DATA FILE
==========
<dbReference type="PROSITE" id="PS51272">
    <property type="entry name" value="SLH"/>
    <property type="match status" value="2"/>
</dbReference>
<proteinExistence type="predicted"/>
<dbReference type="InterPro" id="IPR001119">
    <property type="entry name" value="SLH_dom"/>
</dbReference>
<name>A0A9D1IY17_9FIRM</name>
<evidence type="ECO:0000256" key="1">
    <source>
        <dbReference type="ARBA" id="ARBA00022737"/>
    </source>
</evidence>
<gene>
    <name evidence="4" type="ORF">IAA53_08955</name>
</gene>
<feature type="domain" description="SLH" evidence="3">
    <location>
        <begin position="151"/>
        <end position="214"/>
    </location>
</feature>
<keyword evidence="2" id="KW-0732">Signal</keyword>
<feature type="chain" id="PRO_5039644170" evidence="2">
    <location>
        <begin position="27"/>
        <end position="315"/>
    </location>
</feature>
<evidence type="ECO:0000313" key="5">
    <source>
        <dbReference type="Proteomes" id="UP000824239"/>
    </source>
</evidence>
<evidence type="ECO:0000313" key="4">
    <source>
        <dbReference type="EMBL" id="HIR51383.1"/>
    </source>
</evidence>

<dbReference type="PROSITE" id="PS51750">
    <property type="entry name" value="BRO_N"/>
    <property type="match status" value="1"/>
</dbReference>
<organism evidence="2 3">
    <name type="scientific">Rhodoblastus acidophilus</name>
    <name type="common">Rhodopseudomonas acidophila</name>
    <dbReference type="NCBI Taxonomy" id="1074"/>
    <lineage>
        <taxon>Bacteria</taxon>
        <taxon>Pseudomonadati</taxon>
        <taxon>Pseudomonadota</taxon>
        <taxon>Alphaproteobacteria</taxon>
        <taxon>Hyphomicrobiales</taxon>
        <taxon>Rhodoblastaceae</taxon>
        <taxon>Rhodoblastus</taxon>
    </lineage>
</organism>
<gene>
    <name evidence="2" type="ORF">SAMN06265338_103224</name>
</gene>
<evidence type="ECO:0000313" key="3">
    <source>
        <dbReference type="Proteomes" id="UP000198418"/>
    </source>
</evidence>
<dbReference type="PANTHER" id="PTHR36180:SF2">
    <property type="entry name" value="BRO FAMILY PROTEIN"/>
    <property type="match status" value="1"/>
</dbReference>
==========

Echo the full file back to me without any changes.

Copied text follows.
<dbReference type="PROSITE" id="PS51272">
    <property type="entry name" value="SLH"/>
    <property type="match status" value="2"/>
</dbReference>
<proteinExistence type="predicted"/>
<dbReference type="InterPro" id="IPR001119">
    <property type="entry name" value="SLH_dom"/>
</dbReference>
<name>A0A9D1IY17_9FIRM</name>
<evidence type="ECO:0000256" key="1">
    <source>
        <dbReference type="ARBA" id="ARBA00022737"/>
    </source>
</evidence>
<gene>
    <name evidence="4" type="ORF">IAA53_08955</name>
</gene>
<feature type="domain" description="SLH" evidence="3">
    <location>
        <begin position="151"/>
        <end position="214"/>
    </location>
</feature>
<keyword evidence="2" id="KW-0732">Signal</keyword>
<feature type="chain" id="PRO_5039644170" evidence="2">
    <location>
        <begin position="27"/>
        <end position="315"/>
    </location>
</feature>
<evidence type="ECO:0000313" key="5">
    <source>
        <dbReference type="Proteomes" id="UP000824239"/>
    </source>
</evidence>
<evidence type="ECO:0000313" key="4">
    <source>
        <dbReference type="EMBL" id="HIR51383.1"/>
    </source>
</evidence>

<dbReference type="PROSITE" id="PS51750">
    <property type="entry name" value="BRO_N"/>
    <property type="match status" value="1"/>
</dbReference>
<organism evidence="2 3">
    <name type="scientific">Rhodoblastus acidophilus</name>
    <name type="common">Rhodopseudomonas acidophila</name>
    <dbReference type="NCBI Taxonomy" id="1074"/>
    <lineage>
        <taxon>Bacteria</taxon>
        <taxon>Pseudomonadati</taxon>
        <taxon>Pseudomonadota</taxon>
        <taxon>Alphaproteobacteria</taxon>
        <taxon>Hyphomicrobiales</taxon>
        <taxon>Rhodoblastaceae</taxon>
        <taxon>Rhodoblastus</taxon>
    </lineage>
</organism>
<gene>
    <name evidence="2" type="ORF">SAMN06265338_103224</name>
</gene>
<evidence type="ECO:0000313" key="3">
    <source>
        <dbReference type="Proteomes" id="UP000198418"/>
    </source>
</evidence>
<dbReference type="PANTHER" id="PTHR36180:SF2">
    <property type="entry name" value="BRO FAMILY PROTEIN"/>
    <property type="match status" value="1"/>
</dbReference>